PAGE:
Editorial: Curator appointments can’t wait

Missouri legislature must move past partisan motives and approve new curator selections.

The UM System Board of Curators has seen three members resign in three months.

Now, we find ourselves with three empty seats in a racially homogenous Board of Curators and a state legislature that refuses to confirm new appointments until next year.

It should go without saying that it’s essential these seats be filled as soon as possible. The curators are beginning the search process for the next UM System president, a process that can take a year or more to complete. The Board of Curators serves as part the search committee, and it will function best with full membership, as well best representing Missouri’s eight congressional districts.

Members of the Board of Curators are appointed by the governor, who works with the state Senate. Gov. Jay Nixon sees the urgency in this situation and is ready to make these appointments, he said in a press event last Thursday. Unfortunately for Nixon and every other Missourian, conservatives in the Missouri state legislature are ready to stand in his way.

Several Republican leaders, namely Senate President Pro Tem Ron Richard, have said they have no interest in filling the empty seats on the board until after Nixon leaves office in January. Conservatives are hoping the next governor will be a Republican, giving the party further control of the appointments.

Apart from the obvious partisan motive, this refusal on the part of GOP leadership to perform a basic function of their jobs stems from a systemic disdain for higher education in general evidenced by their consistent resistance to increases in funding. To many of them, MU and the UM System are simply tarnishing the state’s reputation.

The GOP agenda regarding MU isn’t about improving the university, nor is it about fixing the problems that caused last semester’s controversies. Instead, they want to make the negative attention vanish while simultaneously punishing the system through extensive budget cuts.

But it doesn’t even stop there. Not only would they prefer to hinder us rather than come to our aid, but they also want to step in and be in charge of the university themselves.

Yes, that sounds speculative, but you can’t make this up.

"It's apparent to me that no one is in charge,” Richard said last Thursday during a (press event)[http://abcnews.go.com/Politics/wireStory/missouri-legislators-press-university-seats-vacant-36725072] at the governor’s mansion. “So we'll be in charge.”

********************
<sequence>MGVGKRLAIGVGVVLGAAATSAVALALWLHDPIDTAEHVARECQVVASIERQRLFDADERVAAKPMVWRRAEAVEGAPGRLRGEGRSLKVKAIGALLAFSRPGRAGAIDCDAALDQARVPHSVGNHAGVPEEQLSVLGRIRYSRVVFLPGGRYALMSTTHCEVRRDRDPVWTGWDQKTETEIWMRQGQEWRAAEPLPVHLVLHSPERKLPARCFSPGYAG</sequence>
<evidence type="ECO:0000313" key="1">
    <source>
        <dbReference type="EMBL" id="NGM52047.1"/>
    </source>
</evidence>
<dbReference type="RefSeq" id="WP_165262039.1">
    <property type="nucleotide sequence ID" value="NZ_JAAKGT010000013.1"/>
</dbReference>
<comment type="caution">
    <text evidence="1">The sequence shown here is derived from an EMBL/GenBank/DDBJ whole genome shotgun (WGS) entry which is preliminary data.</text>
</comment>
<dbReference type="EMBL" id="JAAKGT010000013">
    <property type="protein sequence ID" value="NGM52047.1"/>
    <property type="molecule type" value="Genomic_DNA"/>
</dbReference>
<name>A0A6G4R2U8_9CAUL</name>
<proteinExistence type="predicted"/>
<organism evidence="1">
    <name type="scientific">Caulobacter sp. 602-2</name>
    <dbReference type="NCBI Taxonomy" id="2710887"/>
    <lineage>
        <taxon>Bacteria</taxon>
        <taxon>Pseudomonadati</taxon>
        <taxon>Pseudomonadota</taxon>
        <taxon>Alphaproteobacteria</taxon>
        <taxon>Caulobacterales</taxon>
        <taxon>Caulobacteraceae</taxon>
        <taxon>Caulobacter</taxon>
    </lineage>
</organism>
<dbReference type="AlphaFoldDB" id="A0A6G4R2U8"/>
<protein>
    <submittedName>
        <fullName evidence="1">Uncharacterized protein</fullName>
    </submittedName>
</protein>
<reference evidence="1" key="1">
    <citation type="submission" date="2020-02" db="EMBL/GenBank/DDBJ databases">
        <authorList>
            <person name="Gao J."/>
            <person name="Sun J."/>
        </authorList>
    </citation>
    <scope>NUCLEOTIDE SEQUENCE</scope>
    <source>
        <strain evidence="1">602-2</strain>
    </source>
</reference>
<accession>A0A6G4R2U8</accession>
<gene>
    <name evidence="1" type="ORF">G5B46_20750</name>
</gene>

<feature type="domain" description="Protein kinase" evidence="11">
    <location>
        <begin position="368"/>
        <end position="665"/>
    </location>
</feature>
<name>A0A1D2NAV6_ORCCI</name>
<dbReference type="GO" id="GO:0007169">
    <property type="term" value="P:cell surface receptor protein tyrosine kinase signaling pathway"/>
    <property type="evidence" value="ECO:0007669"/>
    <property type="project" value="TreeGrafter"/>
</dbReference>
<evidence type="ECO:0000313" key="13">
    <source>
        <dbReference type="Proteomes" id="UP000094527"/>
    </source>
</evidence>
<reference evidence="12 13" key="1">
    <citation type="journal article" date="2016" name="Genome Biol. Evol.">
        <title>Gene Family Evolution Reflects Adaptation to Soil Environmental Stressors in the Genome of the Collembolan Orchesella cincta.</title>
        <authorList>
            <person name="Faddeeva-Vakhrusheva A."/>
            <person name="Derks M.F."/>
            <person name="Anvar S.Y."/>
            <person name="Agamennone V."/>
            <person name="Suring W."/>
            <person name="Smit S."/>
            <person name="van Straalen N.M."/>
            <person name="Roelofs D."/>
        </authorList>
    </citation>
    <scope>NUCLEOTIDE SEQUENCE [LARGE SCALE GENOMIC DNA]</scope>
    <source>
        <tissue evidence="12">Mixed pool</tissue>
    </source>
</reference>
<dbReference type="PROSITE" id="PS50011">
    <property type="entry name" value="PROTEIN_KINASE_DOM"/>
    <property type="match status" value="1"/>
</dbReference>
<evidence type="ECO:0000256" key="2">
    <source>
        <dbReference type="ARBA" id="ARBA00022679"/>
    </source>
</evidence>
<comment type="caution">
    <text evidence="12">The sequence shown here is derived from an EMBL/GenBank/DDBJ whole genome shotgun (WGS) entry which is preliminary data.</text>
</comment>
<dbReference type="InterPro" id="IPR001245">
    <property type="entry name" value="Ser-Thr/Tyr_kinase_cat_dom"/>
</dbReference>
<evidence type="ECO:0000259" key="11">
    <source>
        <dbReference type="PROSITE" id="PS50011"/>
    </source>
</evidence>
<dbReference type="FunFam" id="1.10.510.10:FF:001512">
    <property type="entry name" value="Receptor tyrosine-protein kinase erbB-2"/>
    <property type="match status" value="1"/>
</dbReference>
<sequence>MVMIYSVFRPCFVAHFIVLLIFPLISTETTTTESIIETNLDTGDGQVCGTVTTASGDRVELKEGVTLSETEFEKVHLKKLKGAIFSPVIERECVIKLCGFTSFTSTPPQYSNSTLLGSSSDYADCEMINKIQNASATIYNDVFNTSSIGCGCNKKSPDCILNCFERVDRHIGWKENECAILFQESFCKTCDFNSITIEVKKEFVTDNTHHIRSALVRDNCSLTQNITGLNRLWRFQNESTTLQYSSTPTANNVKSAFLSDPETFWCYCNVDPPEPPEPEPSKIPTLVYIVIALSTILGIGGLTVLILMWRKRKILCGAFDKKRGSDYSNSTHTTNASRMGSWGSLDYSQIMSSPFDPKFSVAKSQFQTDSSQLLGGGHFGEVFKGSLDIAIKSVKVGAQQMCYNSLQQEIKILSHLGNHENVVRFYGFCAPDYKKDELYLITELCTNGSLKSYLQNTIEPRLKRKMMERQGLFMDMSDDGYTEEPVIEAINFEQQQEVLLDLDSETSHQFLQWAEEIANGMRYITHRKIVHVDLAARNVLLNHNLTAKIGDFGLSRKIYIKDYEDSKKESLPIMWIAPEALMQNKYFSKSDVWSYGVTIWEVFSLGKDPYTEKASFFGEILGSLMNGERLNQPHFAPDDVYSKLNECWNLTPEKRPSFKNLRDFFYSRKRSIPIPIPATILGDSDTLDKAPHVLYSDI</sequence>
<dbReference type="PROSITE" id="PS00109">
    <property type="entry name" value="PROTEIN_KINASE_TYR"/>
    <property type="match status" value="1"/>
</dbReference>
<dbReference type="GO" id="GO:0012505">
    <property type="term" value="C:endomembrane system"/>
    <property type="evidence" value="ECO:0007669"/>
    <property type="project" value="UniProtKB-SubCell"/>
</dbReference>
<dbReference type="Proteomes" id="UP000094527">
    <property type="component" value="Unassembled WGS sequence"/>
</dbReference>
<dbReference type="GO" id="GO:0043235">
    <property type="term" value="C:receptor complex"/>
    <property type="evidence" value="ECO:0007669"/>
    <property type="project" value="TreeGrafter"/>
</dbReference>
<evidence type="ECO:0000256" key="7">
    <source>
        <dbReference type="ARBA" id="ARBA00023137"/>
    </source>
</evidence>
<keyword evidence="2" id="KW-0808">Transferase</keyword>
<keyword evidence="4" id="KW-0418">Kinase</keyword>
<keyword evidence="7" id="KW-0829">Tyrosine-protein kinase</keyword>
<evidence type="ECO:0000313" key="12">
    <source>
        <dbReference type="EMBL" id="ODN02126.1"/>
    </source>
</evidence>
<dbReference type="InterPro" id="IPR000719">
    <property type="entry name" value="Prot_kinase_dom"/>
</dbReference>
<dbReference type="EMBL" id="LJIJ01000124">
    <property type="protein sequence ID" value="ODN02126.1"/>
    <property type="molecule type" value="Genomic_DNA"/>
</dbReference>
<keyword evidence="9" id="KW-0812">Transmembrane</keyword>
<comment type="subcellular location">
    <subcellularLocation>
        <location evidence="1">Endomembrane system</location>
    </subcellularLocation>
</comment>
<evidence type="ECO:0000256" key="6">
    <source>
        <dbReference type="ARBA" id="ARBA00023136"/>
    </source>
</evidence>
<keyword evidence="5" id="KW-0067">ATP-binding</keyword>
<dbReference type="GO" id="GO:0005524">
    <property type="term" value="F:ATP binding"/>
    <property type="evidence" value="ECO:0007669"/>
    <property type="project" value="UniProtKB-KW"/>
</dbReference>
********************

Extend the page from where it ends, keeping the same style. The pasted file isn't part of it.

So, in addition to leaving students from congressional districts one and four without a curator representing their interests, Richard is completely willing to step over numerous checks and balances and command unreasonable influence over Missouri’s higher education system.

But this isn’t anything new. Unfortunately, we’ve come to expect this type of deplorable behavior from Jefferson City.

We saw it this summer when MU had to defend itself from a whirlwind of criticism and accusations from Sen. Kurt Schaefer’s Sanctity of Life committee regarding the school's ties to a local Planned Parenthood clinic. So they dragged then-Chancellor R. Bowen Loftin down to Jefferson City to answer a slew of questions, all the while distracting him from his duties in Columbia.

Both then and now, the reasoning of Republican legislators was that no public money ought to go toward funding abortions. But the motives in this fiasco weren’t as simple as that. This was a political witch hunt against abortion alongside a chance to hold essential state funding over our chancellor’s head — all over a medical practice that has been legal for decades. Schaefer’s reach extends beyond that committee. He’s the chair of the appropriations committee, which decides the system’s funding. Richard also sits on that committee.

But the controversy surrounding MU and Planned Parenthood was just one battle in Schaefer and Richards perpetual war against higher education funding. Time and time again, these GOP leaders make every effort to vote against funding increases and even strive to make substantial cuts.

This is a defining moment in the UM System’s relationship with the state legislature. We need lawmakers who are willing to work with, not against us. That relationship is not made better by the negative rhetoric of Richard and other GOP leaders toward MU, nor is it improved by conservative zealots who only want to see the UM System reflect their political ideals.

We’ve suffered through budget cuts, we severed ties with Planned Parenthood, and Mike Middleton is down in Jefferson City urging the legislature not to make further cuts. The UM System has done its part.

Legislators, we urge you not to let politics stand in the way of these necessary appointments. We need nine curators, as soon as possible, who are ready to find a new system president and work toward restoring the UM System’s reputation. This cannot wait until the politics work in your favor. Do not let your state’s flagship university suffer because of petty party politics.

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